By Camilla Barungi
Saudi Arabia is targeting the 2030 Asia Games for its capital, Riyadh. An interview this week in Arab News reveals how important those games could be for the role of sport in development for that country and the Global South. At stake is more than just hotel occupancy in Riyadh or even the prestige of hosting a major world sports event. Bringing the Asia Games to Riyadh would play a vital role in the Kingdom’s transformative project, increasing opportunities and access for women—not just in sports, but in society as a whole.
The Asia Games would be a catalyst for even more rapid and total change.
In an interview this for week for Arab News, Saudi Sports Minister Prince Abdulaziz bin Turki Al Faisal discussed the remarkable progress the country’s made so far, all of which belies common stereotypes of a sclerotic Saudi Arabia: “In 2015,” the Prince said, “we had zero female football teams. Today we have 23.”
Thirty-eight of the 64 sport federations in Saudi Arabia, he added, now have female board members—to grow participation in women’s sports.
“These things were not heard of and now they are happening. Things are changing,” the minister said in an interview with Arab News, stressing the importance of such changes being made in a sustainable way, in part because they sometimes face local opposition. But the changes are real, they are overwhelmingly welcomed, and they will not be reversed. Saudi women have come too far to accept going backwards.
Women, for example, are now allowed to watch football—what we call soccer—for the first time, as fans in the stands. In February of this year, Saudi Arabia launched a new women’s football league that will include a whopping 600 players from some 24 teams based in some of Saudi Arabia’s largest cities: Riyadh, Jeddah, and Dammam competing for a women’s football championship.
This investment, beginning with young women, will have remarkable effects down the line, as the energy the country puts into girls’ sports will pay off in years to come.
And not only in sports leagues.
A report from EY research studying American women found that among senior businesswomen, over half played sports at a university level. Furthermore, women who play sports have an inclination to support one another. A survey of 400 women also by EY Research found that 75% said that candidates with a sports background would be viewed positively in the hiring process.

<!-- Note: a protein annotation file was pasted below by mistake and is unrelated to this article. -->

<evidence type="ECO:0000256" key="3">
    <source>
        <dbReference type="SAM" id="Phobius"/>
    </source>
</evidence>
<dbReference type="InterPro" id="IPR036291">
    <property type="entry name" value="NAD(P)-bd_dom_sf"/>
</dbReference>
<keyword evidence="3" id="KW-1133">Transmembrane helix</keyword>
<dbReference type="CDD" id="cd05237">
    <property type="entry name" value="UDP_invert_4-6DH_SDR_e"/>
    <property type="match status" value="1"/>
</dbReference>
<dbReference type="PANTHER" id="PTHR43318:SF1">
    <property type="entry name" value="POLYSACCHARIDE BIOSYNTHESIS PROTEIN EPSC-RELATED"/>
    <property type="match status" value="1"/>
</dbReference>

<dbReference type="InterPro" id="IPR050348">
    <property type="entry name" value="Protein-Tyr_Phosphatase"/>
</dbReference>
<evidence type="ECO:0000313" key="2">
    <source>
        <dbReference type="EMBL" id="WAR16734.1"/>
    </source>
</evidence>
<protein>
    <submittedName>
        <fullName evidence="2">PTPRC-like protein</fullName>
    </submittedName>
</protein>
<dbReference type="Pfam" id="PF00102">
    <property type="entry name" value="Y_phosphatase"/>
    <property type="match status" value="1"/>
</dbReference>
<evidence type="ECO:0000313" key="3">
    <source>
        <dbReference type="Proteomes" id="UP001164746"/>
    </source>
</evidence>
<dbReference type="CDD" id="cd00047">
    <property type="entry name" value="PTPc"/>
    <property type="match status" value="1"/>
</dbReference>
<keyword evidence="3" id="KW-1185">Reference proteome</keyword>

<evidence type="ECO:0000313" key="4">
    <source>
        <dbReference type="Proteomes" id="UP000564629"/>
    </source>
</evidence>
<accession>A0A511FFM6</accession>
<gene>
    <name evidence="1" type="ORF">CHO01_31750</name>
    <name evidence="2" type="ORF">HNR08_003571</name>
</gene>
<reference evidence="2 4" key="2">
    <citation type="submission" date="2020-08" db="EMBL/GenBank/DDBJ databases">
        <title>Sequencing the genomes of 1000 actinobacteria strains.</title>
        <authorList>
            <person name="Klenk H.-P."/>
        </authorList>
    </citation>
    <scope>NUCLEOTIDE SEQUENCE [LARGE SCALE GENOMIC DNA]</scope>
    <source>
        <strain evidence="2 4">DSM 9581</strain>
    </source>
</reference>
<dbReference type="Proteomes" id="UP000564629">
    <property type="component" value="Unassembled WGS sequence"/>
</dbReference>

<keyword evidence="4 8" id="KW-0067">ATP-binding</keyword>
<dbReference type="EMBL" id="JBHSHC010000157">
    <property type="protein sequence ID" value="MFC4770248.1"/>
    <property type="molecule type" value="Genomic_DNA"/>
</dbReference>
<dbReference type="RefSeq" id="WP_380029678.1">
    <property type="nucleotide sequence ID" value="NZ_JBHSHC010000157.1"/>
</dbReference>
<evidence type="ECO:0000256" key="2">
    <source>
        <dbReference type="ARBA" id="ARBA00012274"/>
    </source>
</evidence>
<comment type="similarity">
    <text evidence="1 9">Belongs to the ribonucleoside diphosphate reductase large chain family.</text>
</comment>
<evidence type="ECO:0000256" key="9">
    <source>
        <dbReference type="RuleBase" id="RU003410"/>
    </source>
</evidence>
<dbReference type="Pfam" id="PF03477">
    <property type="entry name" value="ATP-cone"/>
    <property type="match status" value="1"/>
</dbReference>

In other words, for a few Saudi girls the football pitch could lead to the C-suites of Riyadh and Jeddah.
A final vote on the 2030 Asia Games is expected Wednesday. Were Saudi Arabia to win, it would only solidify and even accelerate the gains women are making. By the time the games themselves are held, Saudi women might even be medalling in some events. But despite the tremendous impact the Asia Games would have on the Kingdom, consider also the tremendous impact the Kingdom would have on the Global South.
Because while Saudi Arabia is one of the world’s richest countries—including its membership in the G20 club and indeed its chairmanship of the organization—Saudi Arabia is still a Middle Eastern country whose language, ethnicity, religion, political history, and heritage mean the country shares a great deal with developing nations. What Saudi Arabia does can have an impact on these countries, too.
Despite having a head start on Saudi Arabia, in many Globally Southern countries women’s sport remains an afterthought. For example, consider African women’s football, where the noteworthy success has been the Nigerian women’s national football team: The “Super Falcons.” The women’s team has won eleven Africa Women Cup of Nation’s tournaments, making them the most successful women’s national team on the continent.
Meanwhile the men’s team, who receive far more media attention and investment from the government, have won a mere three.
Nigeria could learn a lot from the substantial degree of investment Saudi Arabia is making in women’s sports. Imagine what countries in the Global South could do with that level of attention and dedication. Saudi Arabia’s Vision 2030 calls to increase sports participation by forty percent by that year. The plan also calls for increased participation for women in sports—and that score, score the plan a success.
Women’s participation in sports is up 150% by some estimates. Those are the kinds of numbers all countries would like to see up on the board.